One of the blogs I read from time to time had some wonderful graphics in a post from a few days ago. It is made more poignant by the 1/26 entry, which speaks to the effects of poverty and economic insecurity which are so widespread today.
Here's a lift from the more recent post, which starts with some lyrics from Bon Jovi from a few decades ago:
Once upon a time not so long ago:
Tommy used to work on the docks; union's been on strike
He's down on his luck - It's tough, so tough.
Gina works the diner all day, working for her man
She brings home her pay for love for love.
She says: We've got to hold on to what we've got
'Cause it doesn't make a difference if we make it or not.
We've got each other and that's a lot for love -
We'll give it a shot.
We're half way there - Livin' on a prayer
Take my hand and we'll make it
I swear - livin' on a prayer.
Those sentiments are not confined by time. Change the words slightly, slow down the tempo, add a tinkling piano and an orchestra and you've got:
"I Can't Give You Anything But Love, Baby" . . . .
Gee, but it's tough to be broke, kid.
It's not a joke, kid, it's a curse.
My luck is changing, it's gotten from
simply rotten to something worse
Who knows, some day I will win too.
I'll begin to reach my prime.
Now though I see what our end is,
All I can spend is just my time.
I can't give you anything but love, baby.
That's the only thing I've plenty of, baby.
There may be trouble ahead
But while there's moonlight and music
And love and romance
Let's face the music and dance
"Just two kids in love" can look frighteningly unromantic when you have no permanent place to live. Not knowing where your next meal will come from. No health insurance and you become ill or have an accident. Not even a suitcase to schlep your clothes from wherever you are to wherever you may be going, so you use black plastic garbage bags.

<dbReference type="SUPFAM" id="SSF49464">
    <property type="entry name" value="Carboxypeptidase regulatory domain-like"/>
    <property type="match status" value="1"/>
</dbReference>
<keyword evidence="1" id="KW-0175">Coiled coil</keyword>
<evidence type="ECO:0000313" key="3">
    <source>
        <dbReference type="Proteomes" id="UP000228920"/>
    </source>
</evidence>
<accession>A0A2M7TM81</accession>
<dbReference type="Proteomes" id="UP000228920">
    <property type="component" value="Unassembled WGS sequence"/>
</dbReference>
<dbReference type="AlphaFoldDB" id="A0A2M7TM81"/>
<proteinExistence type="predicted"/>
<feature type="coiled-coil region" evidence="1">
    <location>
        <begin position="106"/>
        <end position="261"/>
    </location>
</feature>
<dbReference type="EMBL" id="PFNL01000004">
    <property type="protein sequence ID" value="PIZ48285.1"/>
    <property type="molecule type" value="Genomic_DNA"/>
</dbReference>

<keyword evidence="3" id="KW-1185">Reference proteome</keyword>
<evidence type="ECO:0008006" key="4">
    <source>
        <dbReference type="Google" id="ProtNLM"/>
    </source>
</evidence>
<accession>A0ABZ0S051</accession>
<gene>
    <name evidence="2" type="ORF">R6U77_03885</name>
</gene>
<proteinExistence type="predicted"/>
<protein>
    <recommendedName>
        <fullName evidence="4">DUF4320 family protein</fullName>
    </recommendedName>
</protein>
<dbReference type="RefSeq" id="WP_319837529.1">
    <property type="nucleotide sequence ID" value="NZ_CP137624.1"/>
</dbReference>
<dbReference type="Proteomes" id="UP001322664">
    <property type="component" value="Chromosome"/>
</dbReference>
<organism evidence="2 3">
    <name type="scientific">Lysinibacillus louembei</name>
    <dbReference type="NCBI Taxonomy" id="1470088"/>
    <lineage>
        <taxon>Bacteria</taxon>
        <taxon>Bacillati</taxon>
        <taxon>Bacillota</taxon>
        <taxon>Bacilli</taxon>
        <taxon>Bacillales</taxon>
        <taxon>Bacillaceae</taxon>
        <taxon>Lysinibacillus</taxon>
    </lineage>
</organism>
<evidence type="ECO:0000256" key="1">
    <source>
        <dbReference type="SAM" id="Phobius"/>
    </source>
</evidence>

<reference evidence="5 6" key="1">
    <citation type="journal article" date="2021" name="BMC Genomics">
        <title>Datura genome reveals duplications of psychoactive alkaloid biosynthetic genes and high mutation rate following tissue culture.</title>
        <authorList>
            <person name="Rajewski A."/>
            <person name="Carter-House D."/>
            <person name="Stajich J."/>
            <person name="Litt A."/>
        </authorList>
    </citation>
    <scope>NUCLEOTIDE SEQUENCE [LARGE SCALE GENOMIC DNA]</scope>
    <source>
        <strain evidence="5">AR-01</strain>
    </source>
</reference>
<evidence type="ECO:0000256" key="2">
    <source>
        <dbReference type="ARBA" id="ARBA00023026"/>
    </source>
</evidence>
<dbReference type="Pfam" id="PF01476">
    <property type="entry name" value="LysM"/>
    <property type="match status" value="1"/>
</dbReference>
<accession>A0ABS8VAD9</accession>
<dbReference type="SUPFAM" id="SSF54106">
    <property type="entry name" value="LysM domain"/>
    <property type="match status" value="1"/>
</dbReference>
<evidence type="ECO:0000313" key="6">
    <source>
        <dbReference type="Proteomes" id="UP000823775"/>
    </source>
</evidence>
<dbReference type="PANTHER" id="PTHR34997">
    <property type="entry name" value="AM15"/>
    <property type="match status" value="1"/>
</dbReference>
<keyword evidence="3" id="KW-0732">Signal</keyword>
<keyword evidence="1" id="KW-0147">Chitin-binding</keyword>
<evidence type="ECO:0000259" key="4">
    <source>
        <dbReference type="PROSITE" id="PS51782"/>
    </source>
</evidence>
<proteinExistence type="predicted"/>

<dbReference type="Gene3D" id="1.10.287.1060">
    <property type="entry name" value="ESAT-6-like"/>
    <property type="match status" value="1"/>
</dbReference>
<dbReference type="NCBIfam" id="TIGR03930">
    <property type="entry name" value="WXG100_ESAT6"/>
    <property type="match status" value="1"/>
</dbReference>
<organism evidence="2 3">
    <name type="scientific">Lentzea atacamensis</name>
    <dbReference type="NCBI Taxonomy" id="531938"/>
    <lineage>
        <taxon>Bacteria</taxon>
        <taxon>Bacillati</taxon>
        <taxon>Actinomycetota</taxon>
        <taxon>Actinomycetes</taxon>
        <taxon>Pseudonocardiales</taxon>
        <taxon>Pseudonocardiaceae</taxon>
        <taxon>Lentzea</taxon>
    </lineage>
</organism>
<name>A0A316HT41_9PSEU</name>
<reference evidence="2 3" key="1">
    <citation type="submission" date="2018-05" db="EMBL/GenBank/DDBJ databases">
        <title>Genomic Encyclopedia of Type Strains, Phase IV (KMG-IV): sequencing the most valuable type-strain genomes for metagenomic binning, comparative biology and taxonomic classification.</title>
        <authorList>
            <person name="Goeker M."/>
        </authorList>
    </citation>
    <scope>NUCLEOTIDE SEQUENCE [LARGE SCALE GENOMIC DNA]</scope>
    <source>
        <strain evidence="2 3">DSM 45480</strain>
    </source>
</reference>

And then, if (or when) a baby enters the picture, it's not so romantic anymore.
I've been working with a young couple who are really struggling. In their 20's. They met online. She left her home in the North to be with him in the South. He's in construction. The work dried up after a month. They moved to Delaware in search of a work. He found it, though it didn't last long so he got another job but not in construction. Right after Christmas, his hours went from 30-40 to 16. Per week. At $8.50 per hour.
She got pregnant. They lived with friends - a few weeks here, a few weeks there. She got food stamps. They applied for housing. She had a baby. Two weeks early. By C-section. Now, they need a place to live, no longer able to stay a few weeks with friends here and there. She says she's not afraid to be homeless, but fears "they'll take my baby from me."
Yes, they should have thought of all of these things. Months ago. They didn't. Which happens. More often than we care to think about. They're both adults with the choice to "live on a prayer". But now, there's the baby. Reality has set it and it is often a very rude visitor.
The thing about life in Lower, Slower Delaware is that there are shelters, I've discovered. Shelters for men. Shelters for women. Shelters for women and their children.
There are no shelters for families. Because, you know, the folks in power have "family values" but do not necessarily value families.
Thankfully, a consortium of churches in the Lewes-Rehoboth area have pooled resources to begin a community resource center which provides families with hotel rooms while the family works with the State to find employment and permanent homes. Which can take up to 24 months.
These kids are the very definition of "living on a prayer". Which is often hard to distinguish from "magical thinking". Which is a short hop, skip and a jump from looking positively delusional. . . .
The graphics follow. I'm grateful that they were all together on a single page, and I'm agreement with the text which connects them.
January 22, 1973
Well, for reasons that aren't clear to me (I don't use graphics much), I can't seem to show the other 3 graphics. See http://telling-secrets.blogspot.com/2012/01/january-22-1973.html for yourself.
And shouldn't we find ways to create an economy in which we all can prosper? In which a small group of financial engineers and speculators don't get to reap for themselves a huge share of what the entire society together produces. It seems to me that land value taxation is a necessary -- not sufficient -- condition for creating that we're-in-this-together-and-we're-equal society. I wish we had candidates who saw that society as the goal.